2. A Beginning Point
From the mid-1960s but with particular vigor since 1985 and the publication of Gar Alperovitz's Atomic Diplomacy, a debate has raged about the reasons that led to President Truman's decision to use the atomic bomb against Japanese cities. The "traditional" view holds that the decision was made wholly or primarily on military grounds -- to shorten the war, avoid an invasion of the Japanese home islands, and save the lives of hundreds of thousands of American soldiers. The "revisionists," Alperovitz and his progeny, point to political objectives and/or diplomatic considerations -- often, the idea of ending the war before the Soviet Union could move against Japan -- as playing a vital, some say dominant, role in the decision.
Materials reflecting this debate are presented in this bibliography, because such intelligence matters as whether the Japanese would surrender short of an invasion and estimated U.S. losses in an invasion scenario are woven into the most contentious issues.
Kerr, Sheila. "Alperovitz, Timewatch and the Bomb." Intelligence and National Security 5, no. 3 (Jul. 1990): 207-214.
Clark comment: Kerr's article succinctly frames the parameters of the debate over the U.S. decision to use the Atomic bomb. The author takes issue with the BBC's Timewatch program, "Summer of the Bomb" (first aired on 9 August 1989), and its presenter, Gar Alperovitz, with regard to the conclusion that President Truman decided to use the atomic bomb in order to intimidate the Soviets. Alperovitz' thesis "rests upon a great deal of circumstantial evidence which ... is ... either inaccurate or irrelevant." The work of other scholars on the subject was ignored in the BBC's program.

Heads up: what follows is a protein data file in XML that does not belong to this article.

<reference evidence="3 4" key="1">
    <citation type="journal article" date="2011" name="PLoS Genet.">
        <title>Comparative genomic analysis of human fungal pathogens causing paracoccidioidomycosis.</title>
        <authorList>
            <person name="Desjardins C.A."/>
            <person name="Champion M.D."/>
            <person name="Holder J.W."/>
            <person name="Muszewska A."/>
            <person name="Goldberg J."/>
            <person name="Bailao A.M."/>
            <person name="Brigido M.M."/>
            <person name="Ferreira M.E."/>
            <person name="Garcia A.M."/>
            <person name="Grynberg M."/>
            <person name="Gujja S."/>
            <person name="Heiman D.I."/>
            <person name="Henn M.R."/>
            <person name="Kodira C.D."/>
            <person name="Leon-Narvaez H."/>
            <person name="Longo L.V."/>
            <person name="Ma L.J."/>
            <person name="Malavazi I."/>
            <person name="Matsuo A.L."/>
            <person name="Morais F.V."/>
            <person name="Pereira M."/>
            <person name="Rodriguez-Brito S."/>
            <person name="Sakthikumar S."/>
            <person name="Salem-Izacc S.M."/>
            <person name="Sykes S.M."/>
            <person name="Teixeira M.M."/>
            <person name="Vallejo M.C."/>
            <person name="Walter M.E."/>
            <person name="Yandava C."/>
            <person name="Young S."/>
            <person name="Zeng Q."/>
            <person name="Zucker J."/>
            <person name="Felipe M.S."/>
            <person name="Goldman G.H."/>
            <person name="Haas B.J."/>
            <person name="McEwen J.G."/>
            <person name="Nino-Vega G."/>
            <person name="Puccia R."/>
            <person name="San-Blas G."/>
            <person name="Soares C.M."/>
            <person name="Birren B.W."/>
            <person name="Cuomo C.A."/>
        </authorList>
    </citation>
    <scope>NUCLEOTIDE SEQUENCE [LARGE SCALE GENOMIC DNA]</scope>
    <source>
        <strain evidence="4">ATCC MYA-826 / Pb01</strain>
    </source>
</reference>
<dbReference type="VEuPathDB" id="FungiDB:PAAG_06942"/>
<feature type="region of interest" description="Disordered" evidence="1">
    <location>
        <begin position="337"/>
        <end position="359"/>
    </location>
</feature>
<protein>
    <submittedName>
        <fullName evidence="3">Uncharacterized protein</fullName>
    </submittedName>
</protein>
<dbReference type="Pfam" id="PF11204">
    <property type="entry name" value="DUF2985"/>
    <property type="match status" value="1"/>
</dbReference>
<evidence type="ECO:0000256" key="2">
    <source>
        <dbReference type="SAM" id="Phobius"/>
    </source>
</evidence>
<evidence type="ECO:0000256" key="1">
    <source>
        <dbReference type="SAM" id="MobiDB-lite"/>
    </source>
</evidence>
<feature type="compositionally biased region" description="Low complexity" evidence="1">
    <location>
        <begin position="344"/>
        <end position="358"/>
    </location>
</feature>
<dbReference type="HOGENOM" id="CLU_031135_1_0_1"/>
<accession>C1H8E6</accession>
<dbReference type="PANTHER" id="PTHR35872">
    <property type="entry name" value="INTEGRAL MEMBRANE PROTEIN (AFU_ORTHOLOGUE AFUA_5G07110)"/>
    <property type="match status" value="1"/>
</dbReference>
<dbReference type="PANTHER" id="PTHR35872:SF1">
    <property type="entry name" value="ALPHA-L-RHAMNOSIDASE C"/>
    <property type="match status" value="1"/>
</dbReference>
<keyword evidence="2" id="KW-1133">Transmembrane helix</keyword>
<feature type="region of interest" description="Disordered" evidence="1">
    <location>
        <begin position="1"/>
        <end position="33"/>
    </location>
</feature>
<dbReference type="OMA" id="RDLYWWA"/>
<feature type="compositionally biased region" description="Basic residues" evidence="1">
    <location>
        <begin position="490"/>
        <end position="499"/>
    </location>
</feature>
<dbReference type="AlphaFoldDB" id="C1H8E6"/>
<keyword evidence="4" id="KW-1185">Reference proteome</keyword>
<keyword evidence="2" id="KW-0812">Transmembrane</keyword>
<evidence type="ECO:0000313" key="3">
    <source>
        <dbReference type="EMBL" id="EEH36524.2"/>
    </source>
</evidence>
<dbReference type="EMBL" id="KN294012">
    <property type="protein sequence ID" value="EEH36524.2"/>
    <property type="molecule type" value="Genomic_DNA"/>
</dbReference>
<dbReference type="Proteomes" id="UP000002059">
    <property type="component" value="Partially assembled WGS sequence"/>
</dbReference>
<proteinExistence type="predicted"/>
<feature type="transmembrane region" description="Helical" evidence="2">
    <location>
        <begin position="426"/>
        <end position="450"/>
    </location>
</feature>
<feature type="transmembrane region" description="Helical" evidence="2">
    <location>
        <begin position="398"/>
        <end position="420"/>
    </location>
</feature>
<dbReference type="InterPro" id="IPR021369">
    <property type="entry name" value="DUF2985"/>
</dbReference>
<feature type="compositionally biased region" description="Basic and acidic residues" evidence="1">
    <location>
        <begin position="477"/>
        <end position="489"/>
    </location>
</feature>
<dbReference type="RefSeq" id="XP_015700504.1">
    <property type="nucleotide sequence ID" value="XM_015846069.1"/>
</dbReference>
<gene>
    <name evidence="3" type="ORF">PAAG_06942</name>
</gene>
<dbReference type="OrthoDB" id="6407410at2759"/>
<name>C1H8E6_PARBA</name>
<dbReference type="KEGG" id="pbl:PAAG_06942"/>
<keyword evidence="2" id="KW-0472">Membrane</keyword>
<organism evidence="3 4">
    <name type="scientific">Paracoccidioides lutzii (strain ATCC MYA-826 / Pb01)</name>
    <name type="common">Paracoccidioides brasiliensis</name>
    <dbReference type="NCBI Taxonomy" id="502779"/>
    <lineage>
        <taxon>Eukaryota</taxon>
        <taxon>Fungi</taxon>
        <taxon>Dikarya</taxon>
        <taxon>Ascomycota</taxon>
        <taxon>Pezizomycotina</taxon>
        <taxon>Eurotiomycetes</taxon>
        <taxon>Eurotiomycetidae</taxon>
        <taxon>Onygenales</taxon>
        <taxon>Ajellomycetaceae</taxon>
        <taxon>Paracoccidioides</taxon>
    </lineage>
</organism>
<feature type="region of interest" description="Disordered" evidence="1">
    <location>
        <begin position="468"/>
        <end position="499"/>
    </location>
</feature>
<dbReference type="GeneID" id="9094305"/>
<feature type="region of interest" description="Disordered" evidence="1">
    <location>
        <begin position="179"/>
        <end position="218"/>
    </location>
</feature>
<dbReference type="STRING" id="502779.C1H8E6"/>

Robert Marshall, Timewatch program director, responds in "The Atomic Bomb -- And the Lag in Historical Understanding," Intelligence and National Security 6, no. 2 (Apr. 1991): 458-466. Marshall concludes that Kerr's article "is fully in line with th[e] now increasingly obsolete tradition" of not addressing the findings of recent research on the subject.
In a reply to Marshall, Kerr, I&NS 6.2/466-469, notes her belief that "scholarly opinion has not shifted as fast or as far towards Alperovitz's views as Marshall thinks." She also reiterates her argument that the BBC's program was too one-sided in the views it reflected.
Geoffrey Warner, I&NS 6.2/469-470, who was rather cavalierly dismissed by Marshall in his article as not being particularly well-known, reiterates his criticism of Alperovitz' use of his sources. Warner also quotes Arthur M. Schlesinger for the reinforcing opinion that "Alperovitz ... sometimes twists his material in a most unscholarly way" (The Cycles of American History, footnote on p. 167 of the Penguin edition).
Watt, I&NS 6.2/470-472, says that Marshall has "chosen uncritically to embrace one faction in a now out-dated pseudo-historical scholarly debate which ... used historical issues as a cover for an attack on American foreign policy in the 1960s and on the historical beliefs that were advanced to support that foreign policy."
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